The first question that an IT professional responsible for disaster recovery planning should ask himself is whether his organization will be prepared if a disaster were to strike? If you are able to answer that question in affirmation then it means you have adequately prepared your organization for any eventuality that may strike your business. Being prepared to face a disaster requires investing time and of course finances to build a fail proof disaster recovery plan.
Selection of a DR site is a crucial decision for disaster recovery planners. Most of the times DR planners have to do a cost vs. performance evaluation to arrive at a decision. However, when making such decisions one should always consider the organizations’ specific need for a DR plan/solution and the criticality of resuming operations so that there is minimal impact on the business. For e.g., for financial institutions, even a few hours of downtime can seriously impede business operations, hence they need to have a robust DR plan in place and make investments as per.
So ultimately for your organizations’ DR planners, it all boils down to the restoration aspect of data recovery – the time required to restore your systems to get the operations back on track again, in the event of a disaster. Downtime usually is accompanies by both tangible and intangible repercussions – loss of revenue, disgruntled customers and a damaged reputation.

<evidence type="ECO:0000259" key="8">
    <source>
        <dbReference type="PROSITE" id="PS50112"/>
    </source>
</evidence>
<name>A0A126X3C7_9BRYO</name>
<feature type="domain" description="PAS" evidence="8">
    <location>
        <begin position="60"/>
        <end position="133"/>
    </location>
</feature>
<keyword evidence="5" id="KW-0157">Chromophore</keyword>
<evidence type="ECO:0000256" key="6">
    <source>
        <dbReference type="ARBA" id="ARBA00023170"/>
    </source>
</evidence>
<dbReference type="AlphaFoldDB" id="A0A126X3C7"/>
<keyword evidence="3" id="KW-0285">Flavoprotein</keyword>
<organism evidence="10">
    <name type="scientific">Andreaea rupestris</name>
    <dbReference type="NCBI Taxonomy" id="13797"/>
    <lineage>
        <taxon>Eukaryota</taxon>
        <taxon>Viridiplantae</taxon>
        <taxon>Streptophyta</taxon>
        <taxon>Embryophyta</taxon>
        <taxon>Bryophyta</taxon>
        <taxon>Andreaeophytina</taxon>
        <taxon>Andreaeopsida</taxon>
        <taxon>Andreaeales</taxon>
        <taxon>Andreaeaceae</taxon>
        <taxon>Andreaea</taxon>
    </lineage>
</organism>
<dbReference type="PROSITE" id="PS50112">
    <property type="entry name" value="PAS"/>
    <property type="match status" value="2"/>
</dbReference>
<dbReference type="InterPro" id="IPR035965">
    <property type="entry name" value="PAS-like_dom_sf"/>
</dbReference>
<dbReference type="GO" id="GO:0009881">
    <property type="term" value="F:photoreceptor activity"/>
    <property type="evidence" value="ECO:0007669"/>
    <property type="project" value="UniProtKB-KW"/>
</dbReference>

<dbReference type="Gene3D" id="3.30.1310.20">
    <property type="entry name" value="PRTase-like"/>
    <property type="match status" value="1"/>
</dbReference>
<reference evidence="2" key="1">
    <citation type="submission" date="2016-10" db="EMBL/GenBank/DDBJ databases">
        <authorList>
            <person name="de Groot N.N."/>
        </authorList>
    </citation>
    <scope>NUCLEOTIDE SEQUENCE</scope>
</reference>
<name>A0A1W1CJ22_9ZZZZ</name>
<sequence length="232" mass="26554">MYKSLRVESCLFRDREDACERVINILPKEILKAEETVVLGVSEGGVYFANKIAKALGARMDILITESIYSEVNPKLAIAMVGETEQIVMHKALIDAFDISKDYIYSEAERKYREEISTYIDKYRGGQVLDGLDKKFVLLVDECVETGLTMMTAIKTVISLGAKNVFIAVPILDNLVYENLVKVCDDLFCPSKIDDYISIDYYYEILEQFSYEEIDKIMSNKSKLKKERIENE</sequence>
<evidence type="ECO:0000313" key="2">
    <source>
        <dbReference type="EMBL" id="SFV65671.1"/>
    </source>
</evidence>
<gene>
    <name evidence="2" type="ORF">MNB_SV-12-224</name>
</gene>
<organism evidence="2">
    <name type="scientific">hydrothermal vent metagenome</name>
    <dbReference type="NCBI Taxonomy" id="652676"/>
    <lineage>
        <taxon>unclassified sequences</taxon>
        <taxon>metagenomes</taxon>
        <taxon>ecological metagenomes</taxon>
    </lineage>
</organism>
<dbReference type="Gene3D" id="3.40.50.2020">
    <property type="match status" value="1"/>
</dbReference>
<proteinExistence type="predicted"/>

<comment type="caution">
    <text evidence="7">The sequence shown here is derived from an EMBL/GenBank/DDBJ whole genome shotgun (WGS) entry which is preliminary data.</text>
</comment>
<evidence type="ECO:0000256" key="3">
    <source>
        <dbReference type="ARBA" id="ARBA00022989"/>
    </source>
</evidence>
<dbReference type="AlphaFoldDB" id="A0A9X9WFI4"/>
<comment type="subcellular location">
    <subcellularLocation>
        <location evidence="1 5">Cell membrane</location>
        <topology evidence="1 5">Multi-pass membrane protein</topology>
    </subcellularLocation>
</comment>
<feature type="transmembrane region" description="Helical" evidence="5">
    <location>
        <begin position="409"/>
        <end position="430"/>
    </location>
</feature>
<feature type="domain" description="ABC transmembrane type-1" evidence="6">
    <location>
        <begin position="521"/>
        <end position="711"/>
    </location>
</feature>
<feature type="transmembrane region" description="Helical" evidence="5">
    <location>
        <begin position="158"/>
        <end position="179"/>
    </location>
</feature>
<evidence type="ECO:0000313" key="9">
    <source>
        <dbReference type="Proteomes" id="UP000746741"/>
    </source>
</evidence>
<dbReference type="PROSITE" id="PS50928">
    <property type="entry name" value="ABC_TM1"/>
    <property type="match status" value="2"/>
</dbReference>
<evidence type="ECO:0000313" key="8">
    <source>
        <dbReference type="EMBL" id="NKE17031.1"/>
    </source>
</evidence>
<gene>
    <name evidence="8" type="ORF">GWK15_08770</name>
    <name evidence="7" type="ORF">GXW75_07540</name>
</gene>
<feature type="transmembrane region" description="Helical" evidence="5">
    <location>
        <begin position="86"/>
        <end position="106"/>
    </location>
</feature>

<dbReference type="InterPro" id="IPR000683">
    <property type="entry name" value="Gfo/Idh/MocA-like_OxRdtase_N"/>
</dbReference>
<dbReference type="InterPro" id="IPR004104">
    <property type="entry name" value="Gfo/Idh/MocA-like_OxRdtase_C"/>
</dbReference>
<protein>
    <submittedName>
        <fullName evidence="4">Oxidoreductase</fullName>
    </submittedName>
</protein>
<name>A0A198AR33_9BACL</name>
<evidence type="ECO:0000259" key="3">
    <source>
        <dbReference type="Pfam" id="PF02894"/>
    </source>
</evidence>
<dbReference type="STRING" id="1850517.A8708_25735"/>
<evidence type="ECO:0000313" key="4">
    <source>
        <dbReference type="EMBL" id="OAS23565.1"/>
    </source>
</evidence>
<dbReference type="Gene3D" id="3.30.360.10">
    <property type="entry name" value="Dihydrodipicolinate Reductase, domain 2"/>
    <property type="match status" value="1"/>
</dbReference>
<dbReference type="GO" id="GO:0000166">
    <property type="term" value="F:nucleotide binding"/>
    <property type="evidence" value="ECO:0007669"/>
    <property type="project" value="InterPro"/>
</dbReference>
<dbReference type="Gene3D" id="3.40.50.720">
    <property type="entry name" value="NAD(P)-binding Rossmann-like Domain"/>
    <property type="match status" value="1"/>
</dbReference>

Therefore, a DR planner must consider the need for hot, cold and warm DR sites as per the specific needs of his organization. So what are these Hot, Cold and Warm DR sites?
Cold Sites – The economy class
This is the minimalistic approach to disaster recovery. Cold sites come equipped with the basic infrastructure such as power, cooling, heating (HVAC) and network connectivity for running a data center in the event of an outage. These sites are equipped to provide backup in case of long-term outage of a primary site caused due to a fire or floods or any other such incident that leaves the primary site non-functional. In the event of an unforeseen event, the organization will have to procure the necessary hardware, install applications and restore data from backup tapes. This process requires time and therefore recovery times from cold sites are measured in days or weeks.
Planning for a cold site – you do not need to invest in a facility that remains unused unless needed. You can either lease or reserve a space in a third party data center that can be used when required (in the event of a disaster). Also ensure a considerable distance between the two sites; if a disaster were to strike your region, you systems can start running from this secondary site thus ensuring business continuity. Alternatively, you can also create a cold site in a facility owned by you and keep it ready with the basic infrastructure required to use when there is a need.
Warm Sites – Looking for the middle ground